I discovered Hone Tuwhare through a challenge I did on Writing.com (although growing up in New Zealand, I certainly knew the name).
Hone was born in New Zealand in 1922. He was the first poet of Maori descent to have his poetry published in English. He became interested in politics, particularly those affecting Maori, in the 1970s and became known as a political activist. He participated in the historical Maori land march in 1975 and fought for Maori representation in literature and arts. He served as New Zealand’s poet laureate and his poem ‘Rain’ was voted New Zealand’s favourite poem of all time. He died in 2008.
E, kui! What a way to bring the ‘House’ down. You could not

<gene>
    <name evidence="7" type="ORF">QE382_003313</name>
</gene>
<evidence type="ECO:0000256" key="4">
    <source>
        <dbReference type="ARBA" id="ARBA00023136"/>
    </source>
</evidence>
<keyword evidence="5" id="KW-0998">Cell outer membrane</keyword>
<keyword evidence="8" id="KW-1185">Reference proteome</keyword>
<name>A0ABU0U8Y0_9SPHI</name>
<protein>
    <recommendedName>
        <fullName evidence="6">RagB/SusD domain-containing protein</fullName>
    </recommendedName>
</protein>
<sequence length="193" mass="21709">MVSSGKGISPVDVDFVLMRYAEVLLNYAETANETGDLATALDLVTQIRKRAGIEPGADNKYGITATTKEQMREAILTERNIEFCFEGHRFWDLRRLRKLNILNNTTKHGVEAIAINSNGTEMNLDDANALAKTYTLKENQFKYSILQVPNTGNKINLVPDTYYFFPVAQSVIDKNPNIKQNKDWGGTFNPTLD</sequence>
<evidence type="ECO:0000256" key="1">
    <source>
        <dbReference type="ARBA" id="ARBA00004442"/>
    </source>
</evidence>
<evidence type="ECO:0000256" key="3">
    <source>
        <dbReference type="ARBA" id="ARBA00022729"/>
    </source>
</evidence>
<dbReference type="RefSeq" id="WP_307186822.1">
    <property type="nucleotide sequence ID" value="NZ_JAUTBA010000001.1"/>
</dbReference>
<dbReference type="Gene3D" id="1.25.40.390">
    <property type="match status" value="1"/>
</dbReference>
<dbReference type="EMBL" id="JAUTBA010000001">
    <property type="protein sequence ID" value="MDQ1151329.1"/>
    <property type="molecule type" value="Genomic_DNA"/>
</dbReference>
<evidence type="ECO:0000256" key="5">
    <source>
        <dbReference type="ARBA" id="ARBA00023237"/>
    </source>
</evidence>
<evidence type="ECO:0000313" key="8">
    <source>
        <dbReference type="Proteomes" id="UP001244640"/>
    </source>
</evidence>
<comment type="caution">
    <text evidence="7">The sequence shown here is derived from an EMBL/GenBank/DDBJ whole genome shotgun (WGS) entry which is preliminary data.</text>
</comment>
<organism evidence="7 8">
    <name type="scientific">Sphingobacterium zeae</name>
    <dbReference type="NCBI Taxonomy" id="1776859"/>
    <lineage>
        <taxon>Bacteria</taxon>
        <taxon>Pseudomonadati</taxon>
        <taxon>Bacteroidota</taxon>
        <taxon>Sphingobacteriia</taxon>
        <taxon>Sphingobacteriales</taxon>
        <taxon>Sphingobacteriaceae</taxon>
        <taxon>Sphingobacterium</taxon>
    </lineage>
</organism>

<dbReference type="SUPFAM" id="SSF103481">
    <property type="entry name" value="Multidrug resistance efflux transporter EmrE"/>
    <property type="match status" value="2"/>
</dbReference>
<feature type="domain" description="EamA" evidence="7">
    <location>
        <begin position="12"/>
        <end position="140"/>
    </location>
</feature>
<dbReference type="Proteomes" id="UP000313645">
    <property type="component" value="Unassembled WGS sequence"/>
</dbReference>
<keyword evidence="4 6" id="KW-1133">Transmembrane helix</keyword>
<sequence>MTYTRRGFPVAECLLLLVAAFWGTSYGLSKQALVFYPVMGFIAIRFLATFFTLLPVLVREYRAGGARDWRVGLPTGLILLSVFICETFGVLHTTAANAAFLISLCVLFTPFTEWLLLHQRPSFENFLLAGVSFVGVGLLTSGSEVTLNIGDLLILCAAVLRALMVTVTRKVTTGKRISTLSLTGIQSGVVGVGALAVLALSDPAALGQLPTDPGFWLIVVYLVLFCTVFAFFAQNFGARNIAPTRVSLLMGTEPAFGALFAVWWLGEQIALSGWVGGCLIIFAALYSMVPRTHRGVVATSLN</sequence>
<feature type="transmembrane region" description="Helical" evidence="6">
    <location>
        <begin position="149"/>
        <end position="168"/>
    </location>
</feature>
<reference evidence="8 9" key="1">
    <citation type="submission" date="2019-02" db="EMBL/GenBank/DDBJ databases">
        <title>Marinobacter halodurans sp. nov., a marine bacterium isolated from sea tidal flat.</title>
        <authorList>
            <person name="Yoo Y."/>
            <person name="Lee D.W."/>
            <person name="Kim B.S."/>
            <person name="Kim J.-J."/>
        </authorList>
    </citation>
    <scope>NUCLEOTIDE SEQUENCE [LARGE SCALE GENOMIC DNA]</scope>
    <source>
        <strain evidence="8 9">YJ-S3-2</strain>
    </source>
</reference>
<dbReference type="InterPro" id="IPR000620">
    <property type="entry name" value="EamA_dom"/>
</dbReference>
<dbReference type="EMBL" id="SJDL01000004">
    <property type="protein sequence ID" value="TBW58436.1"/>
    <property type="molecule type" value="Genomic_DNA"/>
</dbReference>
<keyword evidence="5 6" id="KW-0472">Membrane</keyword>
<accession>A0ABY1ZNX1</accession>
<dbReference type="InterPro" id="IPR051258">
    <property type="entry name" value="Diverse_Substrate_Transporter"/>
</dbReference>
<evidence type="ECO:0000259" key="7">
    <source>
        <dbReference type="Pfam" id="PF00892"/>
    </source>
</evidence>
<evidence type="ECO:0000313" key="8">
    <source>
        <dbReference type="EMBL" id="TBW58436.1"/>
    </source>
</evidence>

have lobbed a sweeter grenade. I’m all eared-in to you,
baby… Kia ora tonu koe.
~ From Rain-maker’s Song for Whina by Hone Tuwhare
I once wrote a short story about Dame Whina Cooper’s historical land march. She was nearly 80 years old when she marched 1000km (621 miles) to protest the Maori land that had been taken by the government. It was an epic feat for anyone, let alone a little old lady. She then addressed parliament in Wellington, and Hone’s poem above expresses his thoughts about her speech. The house he refers to is the ‘House of Parliament’. I didn’t know that Hone Tuwhare marched with Dame Whina, although of course it makes perfect sense given his own political activism. I love the reference to a ‘sweet grenade’. Fierce but in a way that made everyone respect her. Love it.